Volume 34 - Article 16 | Pages 451–466  

Transition to adulthood in China in 1982−2005: A structural view

By Felicia Tian


Background: The transition to adulthood has increasingly been postponed, shuffled, and individualized in the United States and Western Europe. Less is known about changes in the transition to adulthood in non-Western countries, especially whether they follow a similar pattern of change. Moreover, the existing literature uses diverse indicators to measure the transition to adulthood, which makes the cross-national comparison even more difficult.

Objective: This article takes a structural view to examine changes in the transition to adulthood in China, which has the largest youth population in the world and which has experienced rapid social change since reform in the 1980s.

Methods: The analysis uses data from 1982, 1990, and 2000 censuses and a 2005 mini-census. It treats participants aged 18−30 as synthetic cohorts and examines changes in three structural features of the transition to adulthood: timing, sequencing, and heterogeneity.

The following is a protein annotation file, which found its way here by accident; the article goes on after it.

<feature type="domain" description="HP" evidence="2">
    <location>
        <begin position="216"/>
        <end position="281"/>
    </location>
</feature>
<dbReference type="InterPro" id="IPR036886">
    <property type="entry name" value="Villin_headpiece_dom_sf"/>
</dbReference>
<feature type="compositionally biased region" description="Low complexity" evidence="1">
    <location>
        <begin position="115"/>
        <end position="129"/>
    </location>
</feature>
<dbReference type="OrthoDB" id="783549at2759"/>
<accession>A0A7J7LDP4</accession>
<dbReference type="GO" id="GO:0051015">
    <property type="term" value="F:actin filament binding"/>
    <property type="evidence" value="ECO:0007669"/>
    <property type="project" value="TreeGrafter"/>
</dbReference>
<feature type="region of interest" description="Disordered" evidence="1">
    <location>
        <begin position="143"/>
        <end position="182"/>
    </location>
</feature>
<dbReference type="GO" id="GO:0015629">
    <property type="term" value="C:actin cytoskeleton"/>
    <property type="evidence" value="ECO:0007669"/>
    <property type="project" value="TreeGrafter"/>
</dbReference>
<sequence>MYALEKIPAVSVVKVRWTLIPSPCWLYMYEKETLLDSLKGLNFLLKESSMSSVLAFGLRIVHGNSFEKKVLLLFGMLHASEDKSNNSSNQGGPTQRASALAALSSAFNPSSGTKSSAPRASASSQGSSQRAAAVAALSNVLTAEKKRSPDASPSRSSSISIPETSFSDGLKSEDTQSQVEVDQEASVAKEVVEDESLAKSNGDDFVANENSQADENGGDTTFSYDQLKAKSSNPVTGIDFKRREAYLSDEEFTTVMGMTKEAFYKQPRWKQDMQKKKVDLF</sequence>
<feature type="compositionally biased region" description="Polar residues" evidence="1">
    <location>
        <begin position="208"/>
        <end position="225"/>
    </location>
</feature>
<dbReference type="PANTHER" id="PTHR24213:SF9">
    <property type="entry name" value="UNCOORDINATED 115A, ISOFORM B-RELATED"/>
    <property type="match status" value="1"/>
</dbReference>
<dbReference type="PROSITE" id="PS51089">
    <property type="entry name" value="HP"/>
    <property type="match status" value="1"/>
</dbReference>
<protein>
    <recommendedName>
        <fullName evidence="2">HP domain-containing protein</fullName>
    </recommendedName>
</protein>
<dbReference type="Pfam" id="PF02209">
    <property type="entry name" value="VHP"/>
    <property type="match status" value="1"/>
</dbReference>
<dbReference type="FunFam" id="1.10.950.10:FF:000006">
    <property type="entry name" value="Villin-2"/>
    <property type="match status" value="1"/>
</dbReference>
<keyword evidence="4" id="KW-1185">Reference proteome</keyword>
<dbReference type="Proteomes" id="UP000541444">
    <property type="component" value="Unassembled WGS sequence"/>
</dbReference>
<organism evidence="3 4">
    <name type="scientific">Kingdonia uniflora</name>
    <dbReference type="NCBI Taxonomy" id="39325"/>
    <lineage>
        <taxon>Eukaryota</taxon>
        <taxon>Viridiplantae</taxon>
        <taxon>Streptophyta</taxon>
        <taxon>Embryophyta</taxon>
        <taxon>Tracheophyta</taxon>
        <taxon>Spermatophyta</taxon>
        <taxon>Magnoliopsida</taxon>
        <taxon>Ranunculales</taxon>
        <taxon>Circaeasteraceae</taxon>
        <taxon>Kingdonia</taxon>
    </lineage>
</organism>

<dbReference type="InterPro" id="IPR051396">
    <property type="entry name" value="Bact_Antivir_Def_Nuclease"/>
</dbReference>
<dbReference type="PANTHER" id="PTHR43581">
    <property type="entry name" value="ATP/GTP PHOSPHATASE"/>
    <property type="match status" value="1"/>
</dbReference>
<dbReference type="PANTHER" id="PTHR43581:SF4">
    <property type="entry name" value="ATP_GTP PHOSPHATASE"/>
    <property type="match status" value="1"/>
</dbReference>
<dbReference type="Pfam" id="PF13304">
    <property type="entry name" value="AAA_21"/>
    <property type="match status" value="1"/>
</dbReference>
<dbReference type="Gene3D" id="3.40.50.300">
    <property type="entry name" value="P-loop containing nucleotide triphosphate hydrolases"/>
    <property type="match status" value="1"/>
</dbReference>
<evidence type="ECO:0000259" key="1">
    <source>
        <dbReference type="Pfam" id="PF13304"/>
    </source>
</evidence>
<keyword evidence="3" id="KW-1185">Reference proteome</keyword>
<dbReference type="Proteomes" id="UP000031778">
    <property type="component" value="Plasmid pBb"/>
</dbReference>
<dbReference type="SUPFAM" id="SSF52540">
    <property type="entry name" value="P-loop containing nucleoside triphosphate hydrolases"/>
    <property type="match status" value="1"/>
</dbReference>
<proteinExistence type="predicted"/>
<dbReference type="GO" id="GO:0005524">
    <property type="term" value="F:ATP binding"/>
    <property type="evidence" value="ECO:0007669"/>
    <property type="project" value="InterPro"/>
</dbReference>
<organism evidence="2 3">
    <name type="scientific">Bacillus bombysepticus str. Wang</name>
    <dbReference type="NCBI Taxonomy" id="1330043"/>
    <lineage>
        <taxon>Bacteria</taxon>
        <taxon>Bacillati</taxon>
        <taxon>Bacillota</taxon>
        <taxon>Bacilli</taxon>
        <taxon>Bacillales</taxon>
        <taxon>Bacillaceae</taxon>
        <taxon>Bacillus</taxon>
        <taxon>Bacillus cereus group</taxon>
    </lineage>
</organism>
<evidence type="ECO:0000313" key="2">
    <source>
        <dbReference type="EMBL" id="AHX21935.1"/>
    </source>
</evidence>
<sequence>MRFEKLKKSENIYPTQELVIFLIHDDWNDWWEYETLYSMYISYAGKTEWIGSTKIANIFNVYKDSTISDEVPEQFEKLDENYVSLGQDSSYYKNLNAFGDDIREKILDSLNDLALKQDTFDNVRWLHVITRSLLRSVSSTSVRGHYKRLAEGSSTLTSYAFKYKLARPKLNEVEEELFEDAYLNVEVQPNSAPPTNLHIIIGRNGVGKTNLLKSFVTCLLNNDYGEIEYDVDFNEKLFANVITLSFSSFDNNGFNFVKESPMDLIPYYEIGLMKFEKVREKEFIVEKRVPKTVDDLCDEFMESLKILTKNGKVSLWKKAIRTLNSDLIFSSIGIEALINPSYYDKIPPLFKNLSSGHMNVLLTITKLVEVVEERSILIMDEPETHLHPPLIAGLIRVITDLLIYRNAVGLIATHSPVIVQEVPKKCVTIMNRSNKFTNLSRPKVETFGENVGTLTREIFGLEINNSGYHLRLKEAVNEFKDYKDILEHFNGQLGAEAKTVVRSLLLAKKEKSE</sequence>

Results: Though school completion and entry into the labor force have been notably delayed, only minor delays have occurred in marriage and parenthood. Some individualization occurs in urban residents, but the pathway remains relatively structured and follows a very ordered sequence.

Conclusions: These findings suggest stability in the transition to adulthood amidst rapid social change in China during these twenty years.

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